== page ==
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Our room at Le Touessrok opened out directly onto the beach and a short wander from the rocky area you see in these photos. It was so much fun clambering around the rocks and encountering all kinds of creatures amongst the seaweed; schools of whitebait, a huge sea cucumber, tiny white crabs and sea urchins ranging from deep purple to bright green. I saw a sea urchin on my second trip to Mauritius aged 7 and I wanted to pick it up because I thought it was a plant. I remember my Dad telling me not to because in fact this strange, spiky thing was a living creature, and he (the sea urchin) was just trying to get along without little girls picking him up and moving him around. One of my most vivid childhood memories is looking at the sea urchin and thinking how it was SO unlike a fox, or a duck, or a zebra or any animal I could imagine, and realising how many thousands of creatures there must be in the world.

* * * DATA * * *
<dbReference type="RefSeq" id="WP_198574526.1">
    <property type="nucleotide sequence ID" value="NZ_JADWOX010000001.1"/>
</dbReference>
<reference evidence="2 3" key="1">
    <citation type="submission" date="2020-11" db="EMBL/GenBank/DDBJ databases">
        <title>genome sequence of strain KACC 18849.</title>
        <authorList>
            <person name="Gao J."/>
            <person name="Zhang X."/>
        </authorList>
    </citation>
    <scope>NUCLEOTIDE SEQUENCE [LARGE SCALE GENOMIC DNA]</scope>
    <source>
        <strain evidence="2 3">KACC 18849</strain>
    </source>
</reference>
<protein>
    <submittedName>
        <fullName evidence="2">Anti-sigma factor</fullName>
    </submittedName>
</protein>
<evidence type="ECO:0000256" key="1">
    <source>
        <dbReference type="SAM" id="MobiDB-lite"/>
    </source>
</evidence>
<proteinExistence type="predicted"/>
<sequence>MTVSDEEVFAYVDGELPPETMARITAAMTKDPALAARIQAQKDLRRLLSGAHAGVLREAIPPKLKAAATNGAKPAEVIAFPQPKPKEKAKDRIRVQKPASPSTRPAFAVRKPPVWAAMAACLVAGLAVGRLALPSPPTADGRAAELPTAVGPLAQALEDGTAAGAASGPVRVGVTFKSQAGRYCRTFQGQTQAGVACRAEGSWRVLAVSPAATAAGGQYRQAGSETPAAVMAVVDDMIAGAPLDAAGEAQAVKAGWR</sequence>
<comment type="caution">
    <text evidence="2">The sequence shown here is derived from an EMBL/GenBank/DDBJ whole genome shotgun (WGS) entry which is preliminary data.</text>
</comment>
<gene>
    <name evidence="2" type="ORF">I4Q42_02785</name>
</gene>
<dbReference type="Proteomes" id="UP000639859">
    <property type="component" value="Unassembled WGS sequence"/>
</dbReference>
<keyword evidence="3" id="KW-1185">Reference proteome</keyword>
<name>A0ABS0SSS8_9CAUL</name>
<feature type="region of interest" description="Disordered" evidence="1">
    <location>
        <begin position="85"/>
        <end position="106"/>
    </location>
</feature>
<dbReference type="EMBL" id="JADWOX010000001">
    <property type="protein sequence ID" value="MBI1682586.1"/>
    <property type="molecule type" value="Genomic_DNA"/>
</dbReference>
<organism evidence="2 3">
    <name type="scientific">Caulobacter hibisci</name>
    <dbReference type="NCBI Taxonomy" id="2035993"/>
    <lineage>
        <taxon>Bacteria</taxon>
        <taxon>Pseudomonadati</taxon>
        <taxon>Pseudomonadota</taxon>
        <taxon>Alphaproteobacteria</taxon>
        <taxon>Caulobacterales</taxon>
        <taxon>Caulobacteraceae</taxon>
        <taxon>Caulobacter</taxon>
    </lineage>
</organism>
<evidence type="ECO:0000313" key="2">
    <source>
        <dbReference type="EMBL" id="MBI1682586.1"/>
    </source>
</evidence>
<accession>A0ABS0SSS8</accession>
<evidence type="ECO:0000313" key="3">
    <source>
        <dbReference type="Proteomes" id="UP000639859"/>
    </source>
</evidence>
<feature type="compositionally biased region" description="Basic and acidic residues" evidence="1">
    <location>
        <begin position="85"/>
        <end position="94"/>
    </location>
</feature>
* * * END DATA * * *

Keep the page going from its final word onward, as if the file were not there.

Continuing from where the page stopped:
On the morning of these photos we were joined by about a hundred crabs scuttling across the rocks. Mauritius has so many species of fish and plants that are endemic to the country and even just standing by the tide for half an hour it’s amazing to think you’re seeing all kinds of creatures that don’t live anywhere else. Exploring the rock pools made me remember discovering pretty little shells as a child and imagining I’d stumbled upon possessions that mermaids had lost or abandoned. With this in mind I couldn’t help but collect up some of the daintiest shells and leave them laid out for something else to find later on, even if it’s only the fishes.  Our adventures picking our way through the rockpools also made me recall the last line of this poem by e e cummings which seemed very apt;

For whatever we lose (like a you or a me) it’s always ourselves we find in the sea’. 



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